For the nostalgic football heads, we’ve collected some of the best and most bizarre goalie gear of all-time from both World Cup and club level. Have one you think is worth adding? Drop us a tweet on Twitter.
Jorge Campos, Mexico 1991 – 2004
Campos played in two World Cups with Mexico, collecting 130 caps throughout his international career as a goalie. Standing at only 5’6 but playing like he was an acrobatic six-footer, Campos sported some of the flashiest and baggiest colored kits that made a pleasure to watch.
Carlos Navarro Montoya, Boca Juniors 1988 – 1996
The Colombian goalie Carlos Navarro Montoya played eight years for Argentina club Boca Juniors. He wore this candy-colored jersey in his last season with the club, which featured a cartoon of him driving a truck.
Lev Yashin, Soviet Union and Dynamo Moscow
Nicknamed the black spider for his iconic all-black outfit, the goalie Lev Yashin played in four World Cups for Russia and spent twenty years between the posts for club side Dynamo Moscow. Often considered the best goalkeeper of all-time — he’s the only goalie ever to receive the Ballon d’Or — he also set a precedent for Premier League goalies like David Seaman who also wore black.
Dino Zoff, Italy 1982 World Cup
One of the most decorated goalkeepers of all-time, Italian Dino Zoff won the 1982 World Cup wearing a grey goalkeeper’s kit on top of what looks like the classic blue Italian jersey. Along with captain’s white armband, black shorts, and red-striped gloves, Dino Zoff looked as stylish as his game.
Bodo Illgner, West Germany 1990 World Cup
West Germany goalie Bodo Illgner sported some of the coolest looking kits and gloves in the World Cup finals to match the neat graphic-design prints of his teammate’s jerseys. Illgner remains the only goalkeeper to maintain a clean sheet in the World Cup finals.
David Seaman, England Euro 1996
Quite possibly the best-worst kit of all-time, Umbro outfitted David Seaman with this red disaster during the Euro tournament in 1996. There is beauty in the ugliness, somewhere. We can’t unsee this kit.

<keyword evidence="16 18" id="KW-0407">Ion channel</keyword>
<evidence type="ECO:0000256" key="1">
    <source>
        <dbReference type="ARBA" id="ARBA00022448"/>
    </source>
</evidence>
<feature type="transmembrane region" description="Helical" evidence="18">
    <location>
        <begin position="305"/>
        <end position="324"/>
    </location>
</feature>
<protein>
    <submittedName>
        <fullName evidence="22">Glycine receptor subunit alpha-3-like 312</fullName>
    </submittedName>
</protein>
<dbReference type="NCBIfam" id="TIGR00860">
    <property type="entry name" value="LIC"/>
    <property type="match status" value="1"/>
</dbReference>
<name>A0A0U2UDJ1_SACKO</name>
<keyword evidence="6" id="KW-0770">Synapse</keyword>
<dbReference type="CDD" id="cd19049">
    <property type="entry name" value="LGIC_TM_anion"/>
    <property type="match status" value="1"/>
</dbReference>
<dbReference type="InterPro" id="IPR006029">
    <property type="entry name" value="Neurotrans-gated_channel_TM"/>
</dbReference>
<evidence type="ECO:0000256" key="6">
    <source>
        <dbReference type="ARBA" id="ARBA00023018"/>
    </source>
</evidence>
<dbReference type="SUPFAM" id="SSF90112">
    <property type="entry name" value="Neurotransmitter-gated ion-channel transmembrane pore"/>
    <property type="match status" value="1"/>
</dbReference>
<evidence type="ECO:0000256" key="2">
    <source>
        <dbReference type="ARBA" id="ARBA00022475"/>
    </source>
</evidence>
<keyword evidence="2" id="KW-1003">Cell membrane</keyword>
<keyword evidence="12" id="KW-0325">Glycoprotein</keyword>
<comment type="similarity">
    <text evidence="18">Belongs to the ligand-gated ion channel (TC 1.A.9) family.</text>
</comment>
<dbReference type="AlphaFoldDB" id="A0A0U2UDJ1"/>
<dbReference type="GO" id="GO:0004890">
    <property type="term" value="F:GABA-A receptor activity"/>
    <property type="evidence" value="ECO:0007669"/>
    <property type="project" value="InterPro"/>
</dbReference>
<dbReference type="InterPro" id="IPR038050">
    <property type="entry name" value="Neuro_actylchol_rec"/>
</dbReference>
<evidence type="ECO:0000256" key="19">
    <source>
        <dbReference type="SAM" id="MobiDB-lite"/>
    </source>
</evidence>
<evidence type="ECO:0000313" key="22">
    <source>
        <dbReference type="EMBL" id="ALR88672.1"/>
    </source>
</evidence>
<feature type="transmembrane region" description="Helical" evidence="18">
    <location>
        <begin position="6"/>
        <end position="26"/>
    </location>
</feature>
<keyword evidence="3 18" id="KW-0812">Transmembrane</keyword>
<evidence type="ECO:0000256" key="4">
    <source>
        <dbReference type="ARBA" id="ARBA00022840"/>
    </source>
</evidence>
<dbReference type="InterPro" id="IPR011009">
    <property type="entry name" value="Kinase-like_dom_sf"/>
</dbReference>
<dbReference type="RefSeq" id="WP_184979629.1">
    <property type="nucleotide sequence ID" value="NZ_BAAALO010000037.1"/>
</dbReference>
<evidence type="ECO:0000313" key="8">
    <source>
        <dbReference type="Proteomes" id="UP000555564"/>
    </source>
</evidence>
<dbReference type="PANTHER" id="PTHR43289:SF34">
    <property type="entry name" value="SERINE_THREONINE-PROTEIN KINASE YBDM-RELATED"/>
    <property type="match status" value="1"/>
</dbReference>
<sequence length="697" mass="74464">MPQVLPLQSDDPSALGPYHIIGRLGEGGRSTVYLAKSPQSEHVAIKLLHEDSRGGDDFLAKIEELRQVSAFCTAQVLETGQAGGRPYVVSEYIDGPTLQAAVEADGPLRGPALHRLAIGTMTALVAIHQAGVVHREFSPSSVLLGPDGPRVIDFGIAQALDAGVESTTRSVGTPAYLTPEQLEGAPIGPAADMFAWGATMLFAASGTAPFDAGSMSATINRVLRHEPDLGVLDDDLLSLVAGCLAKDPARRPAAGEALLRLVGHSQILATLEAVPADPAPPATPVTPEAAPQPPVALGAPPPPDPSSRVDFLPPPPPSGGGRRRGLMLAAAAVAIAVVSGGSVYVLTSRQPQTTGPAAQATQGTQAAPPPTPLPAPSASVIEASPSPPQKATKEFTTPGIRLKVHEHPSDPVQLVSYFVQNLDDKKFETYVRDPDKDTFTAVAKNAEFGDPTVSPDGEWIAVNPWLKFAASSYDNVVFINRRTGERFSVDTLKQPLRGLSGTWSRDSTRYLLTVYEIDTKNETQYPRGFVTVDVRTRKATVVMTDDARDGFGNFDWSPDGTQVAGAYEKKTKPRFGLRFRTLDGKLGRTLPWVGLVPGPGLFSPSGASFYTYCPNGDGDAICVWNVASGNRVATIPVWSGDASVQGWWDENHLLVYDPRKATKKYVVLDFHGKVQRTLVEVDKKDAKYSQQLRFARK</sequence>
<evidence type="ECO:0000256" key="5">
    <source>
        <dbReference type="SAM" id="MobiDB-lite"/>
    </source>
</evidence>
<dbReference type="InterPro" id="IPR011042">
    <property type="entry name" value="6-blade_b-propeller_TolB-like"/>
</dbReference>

David Seaman, Arsenal 1994-1995
The football brands loved to experiment with David Seaman’s goalie attire. When Nike took over as Arsenal’s kit suppliers in 1994, they made Seaman wear this star-studded masterpiece with the words “Premier” spelled out in circles.
Pavel Srnicek Newcastle United 1996-97
Manufactured by Adidas, the Newcastle United 1996/97 goalie kit not only had the classic black and white stripes the team came to be known for but also the Newcastle Brown Ale star in the center of the chest with the city backdrop. What a gem.
Peter Shilton, England Euro 1988
With zig zags of yellow and black, England goalie Peter Shilton sported this fluorescent-looking kit in front of Euro 1988 audiences. Despite its experimental appeal, Holland promptly kicked England out of the tournament.
Peter Schmeichel, Denmark Euro 1992
In 1992, the ‘Great Dane’ Peter Schmeichel powered Denmark to victory at the Euro 1992 in this Hummel-pastel colored it. The yellow hue seemed to flow perfectly with the bright blonde of his hair.
Tony Meola, US World Cup 1994
The American goalie sported the recognizable color-coded kit paired with his ponytail during the 1994 World Cup hosted in the United States. In a nod to the look, US goalie Tim Howard wore the same jersey in the 2017 MLS All-Star game.